Revisiting Trump

I’ve been doing some “housecleaning” on my phone and found today’s post, which I had written to post around before Donald Trump’s election in November 2016, then an addendum to go with his January 2017 inauguration. It is a topic I explored in a book review last year, but I figured as Trump enters the final year of his first term I might as well let you see this.

Every so often I see a headline announcing that the latest polling data shows American evangelical Christians will vote for Donald Trump by a huge majority next month. They have rejected Hillary Clinton and her policies en masse.

If you are like me, those numbers lead immediately to two unanswerable questions: have they all checked their brains at the door? Or, have American evangelicals had a collective frontal lobotomy? Certainly their brains aren’t functioning properly.

I understand that, in what is basically a two-party system, there is a perceived need to vote for one or the other. What I don’t see is why you would choose to support a candidate who is so unsuited for the office, something that has been said about both Clinton and Trump.

There is an option, a third way could be created. But apparently no-one has the vision for that.

I am probably more politically active than you are. After all, I have an office on Parliament Hill in Ottawa. I interact with politicians on a daily basis. When I was younger I thought a lot of society’s problems could be solved through political action. I’ve changed that view.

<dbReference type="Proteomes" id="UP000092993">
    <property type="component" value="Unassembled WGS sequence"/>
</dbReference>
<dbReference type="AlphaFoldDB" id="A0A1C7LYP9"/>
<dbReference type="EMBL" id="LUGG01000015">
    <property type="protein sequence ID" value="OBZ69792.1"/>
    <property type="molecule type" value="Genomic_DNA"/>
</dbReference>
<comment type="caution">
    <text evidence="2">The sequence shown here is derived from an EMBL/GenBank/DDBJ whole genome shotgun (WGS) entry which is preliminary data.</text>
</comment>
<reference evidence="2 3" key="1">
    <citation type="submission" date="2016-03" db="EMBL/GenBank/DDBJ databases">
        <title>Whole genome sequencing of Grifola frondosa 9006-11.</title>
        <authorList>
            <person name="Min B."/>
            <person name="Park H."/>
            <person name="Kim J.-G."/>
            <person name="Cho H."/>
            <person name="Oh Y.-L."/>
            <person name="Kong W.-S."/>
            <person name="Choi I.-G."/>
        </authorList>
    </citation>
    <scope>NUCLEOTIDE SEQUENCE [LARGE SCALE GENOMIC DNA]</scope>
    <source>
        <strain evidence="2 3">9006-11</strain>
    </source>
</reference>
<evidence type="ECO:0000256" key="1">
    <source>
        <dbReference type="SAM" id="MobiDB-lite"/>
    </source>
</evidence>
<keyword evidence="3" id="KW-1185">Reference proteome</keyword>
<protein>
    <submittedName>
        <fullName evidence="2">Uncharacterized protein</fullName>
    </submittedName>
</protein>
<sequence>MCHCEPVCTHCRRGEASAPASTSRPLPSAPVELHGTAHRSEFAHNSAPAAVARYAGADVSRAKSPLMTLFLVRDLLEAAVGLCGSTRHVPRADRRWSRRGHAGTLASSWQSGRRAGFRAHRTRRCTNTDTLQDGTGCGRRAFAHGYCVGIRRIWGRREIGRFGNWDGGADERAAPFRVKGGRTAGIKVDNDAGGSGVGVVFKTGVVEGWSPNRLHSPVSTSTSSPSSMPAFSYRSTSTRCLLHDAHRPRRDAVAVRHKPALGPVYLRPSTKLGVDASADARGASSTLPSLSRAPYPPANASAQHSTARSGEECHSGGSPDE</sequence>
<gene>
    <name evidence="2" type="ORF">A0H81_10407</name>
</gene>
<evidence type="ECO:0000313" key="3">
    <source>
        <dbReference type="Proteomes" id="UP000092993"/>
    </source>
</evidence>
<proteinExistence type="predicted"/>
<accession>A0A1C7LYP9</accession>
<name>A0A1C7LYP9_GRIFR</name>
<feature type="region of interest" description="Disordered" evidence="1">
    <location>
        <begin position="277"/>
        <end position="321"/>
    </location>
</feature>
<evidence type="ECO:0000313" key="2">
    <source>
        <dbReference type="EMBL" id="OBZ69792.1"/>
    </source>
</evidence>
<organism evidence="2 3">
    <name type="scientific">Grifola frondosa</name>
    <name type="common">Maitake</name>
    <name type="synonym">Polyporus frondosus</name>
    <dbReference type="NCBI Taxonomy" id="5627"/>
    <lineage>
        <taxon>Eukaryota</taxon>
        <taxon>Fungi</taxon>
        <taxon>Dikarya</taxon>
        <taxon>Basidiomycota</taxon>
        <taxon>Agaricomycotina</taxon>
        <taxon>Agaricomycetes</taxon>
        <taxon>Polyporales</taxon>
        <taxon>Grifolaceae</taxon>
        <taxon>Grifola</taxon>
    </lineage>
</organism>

Once I thought what Canada needed was a Christian political party that could form government and make Biblically-based laws to benefit everyone. It’s a nice theory. I’m not sure it would work in practice.

I have realized that such an imposition of a theological agenda is fraught with difficulties, not the least one being that it is probably un-biblical. I don’t read anywhere that Christians are supposed to be the government. We are supposed to proclaim the truth and witness to changed lives. In theory that will also lead to better legislation, but it might not. And it would certainly should not be a minority attempting to impose its values on a majority through political action.

I don’t think American evangelicals as a group have reached that conclusion. I sympathize with them. The idea of personal responsibility and promoting a Biblical lifestyle resonates with me. A lot of the social change of the past 70 years is just wrong. However, I don’t see political action reversing that. There is a long history of legislating morality – and trying to do so seems to create as many problems as it solves.

In the USA, those who espouse “family values” have thrown their support behind a candidate who is thrice married. Certainly he believes in family; he’s in favor of serial monogamy.  I’m not sure that would be considered Biblical. (How’s that for weaseling on my part? Of course it isn’t Biblical.)


So here was are, three months after I wrote this post. Donald Trump will be sworn in Friday as the 45th president of the USA. He identified concerns and rode a wave to victory. He received a lot of support from Christians.

I may be splitting hairs, but I hope that support didn’t constitute endorsement. In a two party system, if you feel you must vote, there are times when you support the least odious candidate. It appears that was Trump.


In 2020, it appears to me that Trump will cruise to re-election in November. America is still divided, and the Democrats seem eager to re-fight the last election rather than trying to offer a solution to Americans’ feelings of alienation from their government.Elections should be about policy – but rarely are.

Will Christians continue to support Trump this year? It appears they will – because Americans are so stuck on the concept of a two-party system that they won’t take a chance on something that might give them better government. 


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